Whenever too many logical questions are asked regarding someone’s standing in the Oppression Olympics (too many for comfort apparently), this seems to be a retort of choice.

I paraphrase. “It is brazen and downright oppressive for someone of privilege, such as yourself, to demand explanations from us, the oppressed, regarding the harm we keep claiming you are causing us. It is not our job to educate you. Regardless, we reserve the right to assume you fully know what you are accused of and why, and treat you accordingly.”

This type of reasoning fails to take a very important issue into account.

When one is accused of something (in this case holding privilege over others), it is their accuser’s responsibility to present any evidence regarding said situation (wrongdoing would be an inappropriate term as this is supposed to be a passive, unacknowledged form of aggression). Otherwise, the accused cannot be held morally responsible for not taking the time to verify that which they are accused of, especially when oblivious to the possibility of such allegations before they were made.

In everyday speech and everyday situations, this would translate as follows:

“You know what you’ve done, so you’d better make amends!”

“No, I actually don’t. What have I done, exactly?”

“It’s not my job to tell you. It’s your job to figure it out. And if you don’t, I’ll call you every name under the Sun and tell everyone what an asshole you are.”

“I honestly don’t know what this is about. All I know is you’re pissed off.”

“Then you haven’t been paying attention, which makes you even more guilty.”

“Of what ??”

“Oh, so now, after you’ve wronged me and won’t even admit it, you expect me to waste my time explaining it to you? The nerve! Would I be upset if it wasn’t your fault? Think about it! If I’m upset, it means you’ve done something!”

In an everyday interpersonal conversation, that attitude would not only be counterproductive but in fact manipulative (if not psychologically abusive, if sustained); it is somewhat reminiscent of the one women are often portrayed to have in domestic arguments.

Here’s a stereotypical post on the subject (though I have read quite a few).

Do you know what I love? People who say “It’s your job to educate me.” Because of the work I do, and because of the fact that I’m basically an intersectionality salad, people are constantly telling me that it’s my job to educate them.

I had this realization the other day: Jobs are paid. I don’t remember filling out a W-2.

Does this job come with benefits? Because I could really use some dental and some optical. How long is our lunch break? Do y’all do direct deposit?

That’s all fine and dandy when said education refers to sharing certain knowledge in a neutral way, in a neutral field. However, accusing people left, right and centre of  -isms and -phobias without an explanation does not qualify.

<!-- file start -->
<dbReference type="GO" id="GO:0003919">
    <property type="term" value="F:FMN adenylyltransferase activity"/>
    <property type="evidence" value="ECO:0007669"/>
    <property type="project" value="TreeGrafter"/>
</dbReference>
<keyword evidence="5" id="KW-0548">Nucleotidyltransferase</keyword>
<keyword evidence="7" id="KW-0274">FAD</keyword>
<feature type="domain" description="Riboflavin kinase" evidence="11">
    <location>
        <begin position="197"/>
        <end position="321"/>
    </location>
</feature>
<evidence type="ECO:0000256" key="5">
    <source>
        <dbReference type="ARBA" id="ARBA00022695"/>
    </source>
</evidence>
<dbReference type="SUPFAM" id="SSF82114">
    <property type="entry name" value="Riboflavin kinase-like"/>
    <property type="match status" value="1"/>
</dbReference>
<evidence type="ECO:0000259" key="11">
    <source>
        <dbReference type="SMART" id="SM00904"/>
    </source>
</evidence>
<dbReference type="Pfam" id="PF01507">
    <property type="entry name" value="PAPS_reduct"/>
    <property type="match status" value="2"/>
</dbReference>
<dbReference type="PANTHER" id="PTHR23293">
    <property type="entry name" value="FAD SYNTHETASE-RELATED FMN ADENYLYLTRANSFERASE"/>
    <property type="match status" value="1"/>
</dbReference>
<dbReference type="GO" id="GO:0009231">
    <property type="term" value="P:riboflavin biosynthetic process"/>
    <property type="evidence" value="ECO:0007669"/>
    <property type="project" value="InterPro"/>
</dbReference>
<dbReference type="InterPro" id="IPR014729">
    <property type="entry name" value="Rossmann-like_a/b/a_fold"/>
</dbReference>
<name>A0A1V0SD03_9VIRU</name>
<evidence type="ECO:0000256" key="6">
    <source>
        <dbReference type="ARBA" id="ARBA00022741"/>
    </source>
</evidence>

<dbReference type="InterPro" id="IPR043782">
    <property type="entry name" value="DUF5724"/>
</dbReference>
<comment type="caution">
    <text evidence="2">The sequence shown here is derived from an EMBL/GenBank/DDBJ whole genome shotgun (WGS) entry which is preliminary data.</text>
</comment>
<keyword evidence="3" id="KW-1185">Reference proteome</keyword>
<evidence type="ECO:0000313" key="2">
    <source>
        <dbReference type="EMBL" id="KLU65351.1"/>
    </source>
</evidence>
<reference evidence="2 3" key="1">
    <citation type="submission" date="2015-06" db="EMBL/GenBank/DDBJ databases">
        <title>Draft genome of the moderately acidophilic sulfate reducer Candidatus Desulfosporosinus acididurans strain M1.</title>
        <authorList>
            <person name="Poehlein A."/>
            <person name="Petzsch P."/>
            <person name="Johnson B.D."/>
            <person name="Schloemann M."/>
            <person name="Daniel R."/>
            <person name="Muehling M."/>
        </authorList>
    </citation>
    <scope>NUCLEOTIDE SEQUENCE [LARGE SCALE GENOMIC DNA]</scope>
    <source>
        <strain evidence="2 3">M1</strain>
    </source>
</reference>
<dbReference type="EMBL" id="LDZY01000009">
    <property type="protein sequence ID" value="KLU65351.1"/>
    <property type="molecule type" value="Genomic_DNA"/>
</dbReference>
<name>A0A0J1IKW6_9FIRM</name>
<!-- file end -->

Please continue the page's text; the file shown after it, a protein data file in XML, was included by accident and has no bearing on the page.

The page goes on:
It is so demeaning and dehumanizing to explain to people of privilege why people like them have historically and currently oppressed people like me.

That’s not where it ends though, is it? You’re extrapolating to make it look like they are oppressing you because people like them have oppressed people like you in the past. Which is a whole different take on it, as everyone (I assume) has some knowledge of history and would not dispute that. Which is when they ask how exactly they are oppressing you and you respond with “Google it“, apparently.

Feeling like you’re entitled to firsthand accounts about the abuse that I’ve experienced as a minority in this country reeks privilege.

Feeling like one is owed an explanation as to why they are arbitrarily placed in the same category as aforementioned abusers is only natural.

Have you ever had somebody demand that you educate them about a personal struggle that you experience?

No, I haven’t, perhaps because I did not put out material, publicly, about how an enormous mass of people oppressed me day in and day out by simply existing in my proximity. When you make such claims, perhaps you should expect this type of queries asking you to back them up.

Secondly, here’s another article from the same website (the gift that keeps on giving in terms of feminist propaganda, as there is so much of it and so diverse looking elsewhere is needless). It’s titled “Is it your responsibility to educate a person you’re dating on race and racism?”

No matter what, a partner shouldn’t rely on just you to always play the role of a social justice educator. You’re not on call to unpack systemic oppression for another person.

You shouldn’t have to educate your partner on issues of social justice all the time, especially as they pertain to your own lived experience. Giving love and support shouldn’t require “evidence” on why someone needs it.